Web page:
Several other genes are known to be involved in the UPR. For example, following its synthesis activating transcription factor 6 (ATF6) is anchored to the surface of the endoplasmic reticulum through a C-terminal transmembrane domain. ER-localized ATF6 is inactive, although ER deficiencies drive the translocation of this protein to the Golgi apparatus, where it is processed by site1 and site2 proteases . This processing releases the functional ATF6c transcription factor which then travels to the nucleus to activate the transcription of chaperone genes . The multidomain transmembrane protein PERK also contains an ER stress sensor and a kinase domain in its cytosolic region. ER stress causes the clustering of PERK in the plane of the endoplasmic reticulum and the activation of its kinase domain, which phosphorylates the translation initiation factor eIF2α and dampens protein synthesis. PERK-dependent inhibition of cellular translation alleviates the protein load in the ER as the phosphorylation of eIF2α impairs the translation of most mRNAs. However, a small subset of messenger RNAs containing small upstream open reading frames (uORFs) benefit from eIF2α phosphorylation and they are preferentially translated under these conditions. The ATF4 transcription factor is one such protein and it activates a subset of transcripts that either enhance the folding capacity of the ER or promote apoptosis .
Here, we examine the activation of UPR signaling in response to tunicamycin in the SH-SY5H cell line, and the cell death caused by this insult. Based on this characterization, we examined the capacity of two phenyl acids, PBA and 5-phenylvalerate (PVA), to quash UPR signaling and improve the survival of these neuroblastoma cells.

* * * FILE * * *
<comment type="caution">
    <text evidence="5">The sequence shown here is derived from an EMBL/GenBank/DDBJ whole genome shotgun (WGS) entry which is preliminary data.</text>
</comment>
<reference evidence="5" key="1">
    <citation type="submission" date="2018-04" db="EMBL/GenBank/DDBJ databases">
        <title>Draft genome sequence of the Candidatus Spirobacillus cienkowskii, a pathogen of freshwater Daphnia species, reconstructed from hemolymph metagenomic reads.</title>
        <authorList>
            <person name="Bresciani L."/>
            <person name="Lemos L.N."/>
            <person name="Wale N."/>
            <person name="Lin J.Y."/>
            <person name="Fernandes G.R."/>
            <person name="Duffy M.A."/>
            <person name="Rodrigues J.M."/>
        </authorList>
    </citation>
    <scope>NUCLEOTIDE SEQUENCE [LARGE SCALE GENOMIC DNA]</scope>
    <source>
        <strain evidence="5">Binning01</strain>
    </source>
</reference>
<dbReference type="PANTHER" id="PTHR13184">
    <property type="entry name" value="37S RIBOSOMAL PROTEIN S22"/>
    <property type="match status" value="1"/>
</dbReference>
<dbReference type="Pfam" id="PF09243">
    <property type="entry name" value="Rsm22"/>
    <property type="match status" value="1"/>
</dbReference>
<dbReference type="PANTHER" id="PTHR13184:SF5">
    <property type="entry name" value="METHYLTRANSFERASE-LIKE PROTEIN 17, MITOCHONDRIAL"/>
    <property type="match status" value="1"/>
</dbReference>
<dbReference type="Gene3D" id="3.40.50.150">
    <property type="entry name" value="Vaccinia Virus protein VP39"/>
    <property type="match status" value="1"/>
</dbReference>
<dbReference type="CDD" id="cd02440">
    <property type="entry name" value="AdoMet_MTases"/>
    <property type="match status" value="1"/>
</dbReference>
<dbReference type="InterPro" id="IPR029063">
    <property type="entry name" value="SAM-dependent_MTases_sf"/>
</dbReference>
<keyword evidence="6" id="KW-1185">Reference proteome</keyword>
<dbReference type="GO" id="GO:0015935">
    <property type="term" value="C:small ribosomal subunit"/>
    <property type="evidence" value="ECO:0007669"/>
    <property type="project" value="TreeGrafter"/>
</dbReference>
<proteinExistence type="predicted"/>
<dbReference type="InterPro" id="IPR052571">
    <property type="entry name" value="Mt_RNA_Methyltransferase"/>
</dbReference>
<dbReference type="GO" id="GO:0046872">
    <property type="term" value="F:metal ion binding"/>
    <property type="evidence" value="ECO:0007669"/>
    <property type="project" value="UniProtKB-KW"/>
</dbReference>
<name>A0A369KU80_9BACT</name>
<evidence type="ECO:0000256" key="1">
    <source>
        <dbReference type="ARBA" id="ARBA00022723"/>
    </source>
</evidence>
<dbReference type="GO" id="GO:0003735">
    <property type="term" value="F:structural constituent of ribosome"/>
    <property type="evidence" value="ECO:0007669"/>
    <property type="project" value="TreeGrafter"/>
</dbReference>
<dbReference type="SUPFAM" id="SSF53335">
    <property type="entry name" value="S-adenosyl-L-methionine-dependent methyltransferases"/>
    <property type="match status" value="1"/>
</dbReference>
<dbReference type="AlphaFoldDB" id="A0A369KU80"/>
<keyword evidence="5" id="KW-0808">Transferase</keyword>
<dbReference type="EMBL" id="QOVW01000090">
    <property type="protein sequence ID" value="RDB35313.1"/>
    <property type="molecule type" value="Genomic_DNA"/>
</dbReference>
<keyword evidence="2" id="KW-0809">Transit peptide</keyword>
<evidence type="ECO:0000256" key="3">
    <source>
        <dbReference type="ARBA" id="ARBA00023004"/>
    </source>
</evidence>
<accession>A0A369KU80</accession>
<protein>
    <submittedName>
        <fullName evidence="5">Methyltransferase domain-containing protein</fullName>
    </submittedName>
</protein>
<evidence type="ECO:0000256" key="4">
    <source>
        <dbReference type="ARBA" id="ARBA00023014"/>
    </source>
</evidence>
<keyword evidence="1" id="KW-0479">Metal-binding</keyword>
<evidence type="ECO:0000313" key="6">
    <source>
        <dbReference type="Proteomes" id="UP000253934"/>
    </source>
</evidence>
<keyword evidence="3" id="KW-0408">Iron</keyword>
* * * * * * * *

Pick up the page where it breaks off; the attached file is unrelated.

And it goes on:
Materials and Methods
Tunicamycin (Sigma-Aldrich, MO, USA) was prepared in PBS (137 mM NaCl, 2.7 mM KCl, 4.3 mM Na2HPO4, 1.47 mM KH2PO4) as a 10 mM stock solution with 5% (v/v) DMSO at pH 7.4.
4-Phenyl butyric acid (PBA) and 5-Phenyl valeric acid (PVA) were purchased from Sigma (Sigma-Aldrich, MO, USA), and 10 mM solutions were prepared by titrating equimolecular amounts of PBA or PVA with sodium hydroxide to pH 7.4.
The SH-SY5Y cell line was obtained from ATCC (CRL-2266)  and cultured in 35 mm (for RNA isolation) or 60 mm (for protein isolation) plates (Becton Dickinson, NJ, USA). The cells were grown to 90% confluence at 37°C in an atmosphere of 5% CO2 and in Dulbecco's modified Eagle's medium (DMEM) supplemented with Glutamax (Gibco, Invitrogen, CA, USA), 100 units/ml penicillin/streptomycin, 1× MEM non-essential amino acids and 10% fetal bovine serum (FBS).
The HEK-293T cell line was obtained from ATCC (CRL-1573)  and the cells were grown in DMEM supplemented with 2 mM L-glutamine, 1 mM sodium pyruvate, 100 units/ml penicillin/streptomycin, 1× MEM non-essential amino acids and 5% (v/v) FBS. All the media and supplements were purchased from Invitrogen, (CA, USA).
Cell death assay
To establish the optimal concentration of tunicamycin that produces a measurable amount of SH-SY5Y cell death, the cells were treated with different concentrations of this drug for 48 h and cell death was monitored by quantifying lactate dehydrogenase (LDH) release into the cell media with the Cytotoxicity Detection Kit (Roche Diagnostics IN, USA). The analysis was carried out according to the manufacturer's recommendations and the absorbance was measured at 450 nm with a microplate reader.